While it would be nice to have a red cover now that I know those were authentic, I'd be happy with another black one. Has anyone found a compatible replacement?

The top cover for the switch assembly came off by itself, and one of the tiny black U-shaped (one leg longer) springs popped out. That seems like it would be easy to replace with needlenose and the other is still in place. I'm not sure how far down they are supposed to sit in that cavity. I guess my main question is - if a rubber cover can be found does the switch assembly need to be removed in order to replace the cover?

Sincere thanks for the introduction to flashlights! I'm still reading a few of the links you all have provided. Much appreciated!

J
 
bykfixer

bykfixer

Flashaholic
CPF Supporter
Joined
Aug 9, 2015
Messages
16,028
Location
My own little Idaho
First off, some of the folks posting stuff in the lube thread have spent hundreds on a flashlight so they are generally not concerned about the cost of the lube

Next, regarding an LED, unless you find a high output LED "bulb" we call drop in or do a high output modification there is no need to be concerned about heat or excess taxing of the switch itself. LA Screw built lights of the same parts that could withstand up to 7 D cells without the light bulb melting anything. If yours has a metal reflector that was an upgrade they did when halogen bulbs began to show up.

The reason your outter edges are sticking on that red cover is they used a "cheap miracle glue" (we now call super glue) to keep it attached. If I recall correctly you do not need to disassemble anything to reattach one.

I do not know of a substitute for the switch cover. But even around here there is not a lot known about the LA Screw flashlight so there may be a viable substitute like a Maglite switch cover that could work. Try a site called zbattery for one of those. Or perhaps flashlight distributor for a Streamlight switch cover.

Hope that helps. You being a tinkerer you should be able to get that spring back in. Again the cheap miracle glue was used to hold the top cover in place.
 
J

jwest

Newly Enlightened
Joined
Jan 10, 2022
Messages
7
Location
Saint Louis Missouri
First off, some of the folks posting stuff in the lube thread have spent hundreds on a flashlight so they are generally not concerned about the cost of the lube

Next, regarding an LED, unless you find a high output LED "bulb" we call drop in or do a high output modification there is no need to be concerned about heat or excess taxing of the switch itself. LA Screw built lights of the same parts that could withstand up to 7 D cells without the light bulb melting anything. If yours has a metal reflector that was an upgrade they did when halogen bulbs began to show up.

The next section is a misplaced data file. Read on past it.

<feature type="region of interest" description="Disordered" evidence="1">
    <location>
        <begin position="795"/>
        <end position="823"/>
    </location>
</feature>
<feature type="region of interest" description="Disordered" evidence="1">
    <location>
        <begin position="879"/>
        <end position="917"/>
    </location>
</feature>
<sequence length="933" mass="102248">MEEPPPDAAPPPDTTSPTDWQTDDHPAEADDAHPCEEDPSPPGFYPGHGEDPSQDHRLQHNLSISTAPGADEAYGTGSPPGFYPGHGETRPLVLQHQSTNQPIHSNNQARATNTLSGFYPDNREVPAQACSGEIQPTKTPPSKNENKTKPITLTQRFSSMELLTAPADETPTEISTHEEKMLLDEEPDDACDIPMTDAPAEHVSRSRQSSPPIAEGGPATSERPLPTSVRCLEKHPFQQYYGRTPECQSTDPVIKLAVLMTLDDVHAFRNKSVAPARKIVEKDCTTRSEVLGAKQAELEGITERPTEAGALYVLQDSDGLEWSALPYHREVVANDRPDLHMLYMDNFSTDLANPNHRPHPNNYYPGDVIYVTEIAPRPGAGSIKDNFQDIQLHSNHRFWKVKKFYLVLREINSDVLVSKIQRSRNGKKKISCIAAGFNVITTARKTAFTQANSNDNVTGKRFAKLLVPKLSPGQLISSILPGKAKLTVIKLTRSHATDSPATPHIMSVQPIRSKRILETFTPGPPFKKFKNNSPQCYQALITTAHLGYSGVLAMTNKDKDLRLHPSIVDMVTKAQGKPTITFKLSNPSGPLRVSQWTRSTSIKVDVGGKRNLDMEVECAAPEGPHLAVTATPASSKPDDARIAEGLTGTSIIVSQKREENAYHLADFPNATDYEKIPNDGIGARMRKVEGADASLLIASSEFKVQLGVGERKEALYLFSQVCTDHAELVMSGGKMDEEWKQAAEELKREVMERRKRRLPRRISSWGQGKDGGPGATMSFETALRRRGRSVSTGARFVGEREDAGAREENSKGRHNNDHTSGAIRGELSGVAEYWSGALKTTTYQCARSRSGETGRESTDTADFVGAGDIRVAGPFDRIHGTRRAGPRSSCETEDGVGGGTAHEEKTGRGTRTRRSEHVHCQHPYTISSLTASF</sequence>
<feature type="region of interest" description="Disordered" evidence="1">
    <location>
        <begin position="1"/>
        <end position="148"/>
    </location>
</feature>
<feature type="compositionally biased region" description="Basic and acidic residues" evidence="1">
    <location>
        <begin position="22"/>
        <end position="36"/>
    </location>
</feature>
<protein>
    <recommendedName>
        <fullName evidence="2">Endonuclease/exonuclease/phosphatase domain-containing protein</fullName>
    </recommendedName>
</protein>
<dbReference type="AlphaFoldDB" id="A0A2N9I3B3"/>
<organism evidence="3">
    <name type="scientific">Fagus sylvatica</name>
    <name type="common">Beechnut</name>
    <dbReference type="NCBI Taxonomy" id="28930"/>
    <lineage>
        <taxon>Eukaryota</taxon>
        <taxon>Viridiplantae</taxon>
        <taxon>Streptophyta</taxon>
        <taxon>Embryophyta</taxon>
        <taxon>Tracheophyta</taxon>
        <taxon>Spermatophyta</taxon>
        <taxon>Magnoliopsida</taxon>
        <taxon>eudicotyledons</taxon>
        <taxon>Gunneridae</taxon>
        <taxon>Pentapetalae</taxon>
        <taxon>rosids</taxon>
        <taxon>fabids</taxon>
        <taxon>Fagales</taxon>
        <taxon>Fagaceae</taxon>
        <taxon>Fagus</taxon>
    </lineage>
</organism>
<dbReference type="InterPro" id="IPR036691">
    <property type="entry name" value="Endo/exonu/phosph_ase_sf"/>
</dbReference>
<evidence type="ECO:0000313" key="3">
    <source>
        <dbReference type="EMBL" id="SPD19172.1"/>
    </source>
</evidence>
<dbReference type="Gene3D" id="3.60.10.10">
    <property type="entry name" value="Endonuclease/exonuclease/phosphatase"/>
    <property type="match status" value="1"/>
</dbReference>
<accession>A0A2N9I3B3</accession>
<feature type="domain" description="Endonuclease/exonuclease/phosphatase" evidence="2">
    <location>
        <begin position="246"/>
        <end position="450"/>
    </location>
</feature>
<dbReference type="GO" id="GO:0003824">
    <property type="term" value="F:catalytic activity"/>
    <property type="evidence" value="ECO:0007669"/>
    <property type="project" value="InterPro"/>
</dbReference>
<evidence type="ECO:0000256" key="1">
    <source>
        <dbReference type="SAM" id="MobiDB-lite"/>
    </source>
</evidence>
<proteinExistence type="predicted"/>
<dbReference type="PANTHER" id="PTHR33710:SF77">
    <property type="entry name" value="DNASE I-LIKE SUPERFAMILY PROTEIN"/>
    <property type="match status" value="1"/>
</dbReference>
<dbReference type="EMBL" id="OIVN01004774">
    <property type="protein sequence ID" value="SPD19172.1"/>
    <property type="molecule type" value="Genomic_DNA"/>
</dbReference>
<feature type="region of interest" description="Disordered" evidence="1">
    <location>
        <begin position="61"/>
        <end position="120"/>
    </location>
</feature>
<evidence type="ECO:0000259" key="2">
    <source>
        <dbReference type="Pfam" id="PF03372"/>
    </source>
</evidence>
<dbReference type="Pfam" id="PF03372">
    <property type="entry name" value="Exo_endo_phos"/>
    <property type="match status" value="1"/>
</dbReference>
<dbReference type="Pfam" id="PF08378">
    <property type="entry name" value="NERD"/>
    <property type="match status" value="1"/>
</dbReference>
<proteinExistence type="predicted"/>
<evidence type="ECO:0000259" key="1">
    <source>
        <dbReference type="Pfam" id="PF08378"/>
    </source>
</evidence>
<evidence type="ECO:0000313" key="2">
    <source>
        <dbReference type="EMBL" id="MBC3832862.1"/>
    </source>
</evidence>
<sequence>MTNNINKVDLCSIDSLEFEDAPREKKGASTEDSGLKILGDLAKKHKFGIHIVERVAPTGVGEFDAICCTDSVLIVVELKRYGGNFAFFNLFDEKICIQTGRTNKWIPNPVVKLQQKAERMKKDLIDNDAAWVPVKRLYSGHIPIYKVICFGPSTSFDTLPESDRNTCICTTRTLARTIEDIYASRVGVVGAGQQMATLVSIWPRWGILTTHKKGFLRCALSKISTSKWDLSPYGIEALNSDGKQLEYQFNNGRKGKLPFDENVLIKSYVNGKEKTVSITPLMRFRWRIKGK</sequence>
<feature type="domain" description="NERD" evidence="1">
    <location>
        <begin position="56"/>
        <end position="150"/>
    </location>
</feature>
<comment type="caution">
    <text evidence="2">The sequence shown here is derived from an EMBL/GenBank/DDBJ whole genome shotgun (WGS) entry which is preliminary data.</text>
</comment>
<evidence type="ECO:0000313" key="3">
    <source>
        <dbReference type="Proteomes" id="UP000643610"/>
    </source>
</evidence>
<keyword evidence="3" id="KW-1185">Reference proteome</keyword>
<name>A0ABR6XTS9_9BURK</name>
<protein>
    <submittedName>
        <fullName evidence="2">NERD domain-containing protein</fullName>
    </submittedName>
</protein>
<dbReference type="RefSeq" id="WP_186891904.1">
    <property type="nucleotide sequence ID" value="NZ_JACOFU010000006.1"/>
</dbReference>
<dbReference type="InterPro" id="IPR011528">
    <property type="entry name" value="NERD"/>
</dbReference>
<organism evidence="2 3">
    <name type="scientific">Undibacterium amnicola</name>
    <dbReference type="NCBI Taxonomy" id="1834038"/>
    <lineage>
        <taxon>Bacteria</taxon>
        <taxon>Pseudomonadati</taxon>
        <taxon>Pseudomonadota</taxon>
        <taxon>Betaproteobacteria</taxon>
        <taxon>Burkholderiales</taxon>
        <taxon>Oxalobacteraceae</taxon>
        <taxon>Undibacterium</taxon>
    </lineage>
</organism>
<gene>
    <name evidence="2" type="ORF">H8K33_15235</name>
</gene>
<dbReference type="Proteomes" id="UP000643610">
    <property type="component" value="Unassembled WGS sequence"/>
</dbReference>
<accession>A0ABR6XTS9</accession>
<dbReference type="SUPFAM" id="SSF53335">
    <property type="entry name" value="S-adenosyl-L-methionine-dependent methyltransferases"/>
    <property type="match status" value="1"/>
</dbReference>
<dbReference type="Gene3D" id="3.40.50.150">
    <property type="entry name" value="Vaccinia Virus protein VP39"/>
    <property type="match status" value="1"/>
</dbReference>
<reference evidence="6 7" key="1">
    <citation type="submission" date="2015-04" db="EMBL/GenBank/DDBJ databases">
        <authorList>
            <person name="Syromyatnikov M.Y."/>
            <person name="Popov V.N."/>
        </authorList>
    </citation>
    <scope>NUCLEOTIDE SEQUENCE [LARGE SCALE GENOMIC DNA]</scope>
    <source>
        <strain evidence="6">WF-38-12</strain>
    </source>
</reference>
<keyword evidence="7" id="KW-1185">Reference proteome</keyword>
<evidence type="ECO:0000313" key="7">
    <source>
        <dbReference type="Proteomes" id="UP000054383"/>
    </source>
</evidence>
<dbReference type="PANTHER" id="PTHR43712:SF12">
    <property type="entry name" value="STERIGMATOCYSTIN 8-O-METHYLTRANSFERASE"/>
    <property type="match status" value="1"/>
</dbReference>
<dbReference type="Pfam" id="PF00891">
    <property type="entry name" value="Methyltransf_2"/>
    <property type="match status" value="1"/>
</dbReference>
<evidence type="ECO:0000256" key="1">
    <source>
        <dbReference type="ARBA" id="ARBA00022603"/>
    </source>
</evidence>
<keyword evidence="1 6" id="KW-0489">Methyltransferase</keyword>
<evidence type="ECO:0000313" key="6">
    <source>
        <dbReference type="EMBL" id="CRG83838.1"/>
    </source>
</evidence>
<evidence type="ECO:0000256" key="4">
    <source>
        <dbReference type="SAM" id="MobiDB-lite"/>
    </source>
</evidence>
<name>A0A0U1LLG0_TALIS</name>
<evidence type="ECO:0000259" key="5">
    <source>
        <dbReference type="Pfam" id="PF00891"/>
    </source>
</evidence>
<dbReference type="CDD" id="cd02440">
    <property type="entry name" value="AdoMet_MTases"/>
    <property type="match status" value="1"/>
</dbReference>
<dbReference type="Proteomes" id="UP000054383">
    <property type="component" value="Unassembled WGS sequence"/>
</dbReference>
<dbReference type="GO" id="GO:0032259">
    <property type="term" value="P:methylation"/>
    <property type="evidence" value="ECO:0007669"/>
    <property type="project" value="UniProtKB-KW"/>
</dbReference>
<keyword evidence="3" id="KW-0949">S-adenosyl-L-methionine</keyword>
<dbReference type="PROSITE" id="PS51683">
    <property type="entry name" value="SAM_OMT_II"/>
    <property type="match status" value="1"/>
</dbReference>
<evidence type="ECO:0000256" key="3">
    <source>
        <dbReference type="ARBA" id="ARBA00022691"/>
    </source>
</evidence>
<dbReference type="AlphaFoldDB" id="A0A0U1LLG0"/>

The reason your outter edges are sticking on that red cover is they used a "cheap miracle glue" (we now call super glue) to keep it attached. If I recall correctly you do not need to disassemble anything to reattach one.

I do not know of a substitute for the switch cover. But even around here there is not a lot known about the LA Screw flashlight so there may be a viable substitute like a Maglite switch cover that could work. Try a site called zbattery for one of those. Or perhaps flashlight distributor for a Streamlight switch cover.

Hope that helps. You being a tinkerer you should be able to get that spring back in. Again the cheap miracle glue was used to hold the top cover in place.
Apologies, perhaps my cost comment was ill-worded. I wasn't trying to say people wouldn't spend the money for progold. I was trying to say that a can lasts a lot longer than one might think, and the results are fantastic. In other words, worth every penny.

The "bulb" I was going to put in this light was indeed a drop in led of approximately 400+ lumens designed for 2 d-cell lights that use a K2 flange bulb. The red cylinder/collar (plastic) of the vari-probe is almost the same diameter as the bulb, and when engaged it surrounds the glass bulb with 1mm at most of clearance on all sides. That plastic tube may actually rest on the bulb flange, that part I cannot easily measure. I'm familiar with the power efficiency ratings between them but the heat output increase at the led I have seen when switching a maglite from incandescent is substantial, so that was my concern. I'm overthinking it I guess, thanks for the direction!